While filming Dune In late 2019, Oscar Isaac mentioned a passion project against one of the film’s main producers: Mary Parent, Vice President of Global Production at Legendary Entertainment.
It wasn’t a sci-fi blockbuster – a genre Isaac has come to dominate in franchises like Star Wars and Dune – nor was it a prestige series along the lines of HBO’s Scenes from a weddingwhich he executive produced and played alongside Jessica Chastain.
It was a comic book. About a cop walking around with a bullet hole in his head.
The result of that conversation is now before us. With the publication of Head wounds: Musfrom Legendary Comics — the publishing house of the Burbank-based production company behind movies like Dune and godzilla vs. Kong — Isaac, 43, is further diversifying his professional resume.
He’s no longer just an A-list movie actor and executive producer and star of hit series like Marvel Studios’ Moon Knight. He is now also a comic book creator.
Not that he’s the first. There is a long tradition of successful actors who use their strength to make comics. In 2021, Keanu Reeves co-wrote his first comic, brzrkr, published by the indie comics publisher Boom! studios. A decade earlier, Samuel L. Jackson co-wrote: Cold room — also from Boom! — which told the gripping story of a space villain who looked very much like Samuel L. Jackson.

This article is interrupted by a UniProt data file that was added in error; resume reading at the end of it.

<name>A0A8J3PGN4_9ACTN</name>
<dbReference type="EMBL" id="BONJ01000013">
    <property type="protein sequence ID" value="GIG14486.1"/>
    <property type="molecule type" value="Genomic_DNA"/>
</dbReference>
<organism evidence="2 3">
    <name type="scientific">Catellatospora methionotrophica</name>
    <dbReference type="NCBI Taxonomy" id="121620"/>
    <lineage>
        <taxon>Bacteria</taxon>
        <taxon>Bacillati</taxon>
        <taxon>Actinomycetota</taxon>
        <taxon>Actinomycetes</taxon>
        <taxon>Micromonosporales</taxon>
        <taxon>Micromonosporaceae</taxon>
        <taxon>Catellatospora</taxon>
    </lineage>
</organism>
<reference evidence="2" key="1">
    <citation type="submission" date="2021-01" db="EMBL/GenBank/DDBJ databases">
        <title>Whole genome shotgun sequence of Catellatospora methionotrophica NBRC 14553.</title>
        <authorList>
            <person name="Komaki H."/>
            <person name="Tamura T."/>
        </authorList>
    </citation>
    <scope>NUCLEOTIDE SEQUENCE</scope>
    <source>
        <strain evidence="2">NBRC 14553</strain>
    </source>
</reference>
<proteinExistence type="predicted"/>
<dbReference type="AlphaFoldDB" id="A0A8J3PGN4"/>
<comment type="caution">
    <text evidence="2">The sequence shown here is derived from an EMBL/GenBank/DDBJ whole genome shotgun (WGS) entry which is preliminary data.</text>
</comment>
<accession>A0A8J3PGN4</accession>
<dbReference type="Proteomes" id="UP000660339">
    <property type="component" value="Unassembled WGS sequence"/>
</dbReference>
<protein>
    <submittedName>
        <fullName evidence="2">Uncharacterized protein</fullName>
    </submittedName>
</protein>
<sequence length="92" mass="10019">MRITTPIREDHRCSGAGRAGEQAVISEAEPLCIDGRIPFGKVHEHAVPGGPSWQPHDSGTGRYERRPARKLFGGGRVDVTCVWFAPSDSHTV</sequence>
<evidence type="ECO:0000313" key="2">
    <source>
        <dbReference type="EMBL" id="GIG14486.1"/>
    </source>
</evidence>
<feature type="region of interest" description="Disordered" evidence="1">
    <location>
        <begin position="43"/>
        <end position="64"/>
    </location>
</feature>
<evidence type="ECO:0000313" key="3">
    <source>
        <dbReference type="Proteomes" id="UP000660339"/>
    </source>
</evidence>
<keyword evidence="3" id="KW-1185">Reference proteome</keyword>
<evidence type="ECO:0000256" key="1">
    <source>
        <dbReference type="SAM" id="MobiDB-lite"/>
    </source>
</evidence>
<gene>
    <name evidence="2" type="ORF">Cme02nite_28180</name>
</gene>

The appeal is clear: Besides the thrill of getting ink splatters on their hands and seeing their names on the cover, in an era when comic books have become Hollywood’s go-to source for bankable IP, why not skip the middleman and get your own?
Head wounds has its origins in Lantana, Florida, about halfway between Boca Raton and West Palm Beach. There, Isaac made two friends at Santaluces Community High School in the early 1990s, Bob Johnson and John Alley. The three teens became fast friends, hanging out for hours in the trailer parks of nearby Boynton Beach.
“We started a band together,” Isaac, flanked by Johnson and Alley, said in a recent Zoom conversation with The Hollywood Reporter. “We would write music together, we would perform, we would make movies together with my father’s video camera.”
After high school, Isaac auditioned for Juilliard on a whim and was accepted. (Chastain was in his class.) “And when I moved to New York and we went our separate ways, we always kept in touch,” he says.
About six years ago, Johnson was diagnosed with stage IV non-Hodgkin lymphoma. Doctors had told him it was incurable.
“At first, I wasn’t really excited about taking the chemo,” Johnson says. “I put it off for years. Then they told me I had six months to live.” He started the chemo and it proved effective. “But all the while,” he says, “I was forced to look at myself.”
Johnson would lean on his friends during his battle with cancer. “The way he describes it was this ‘invisible wound that no one else could see,'” Isaac recalls.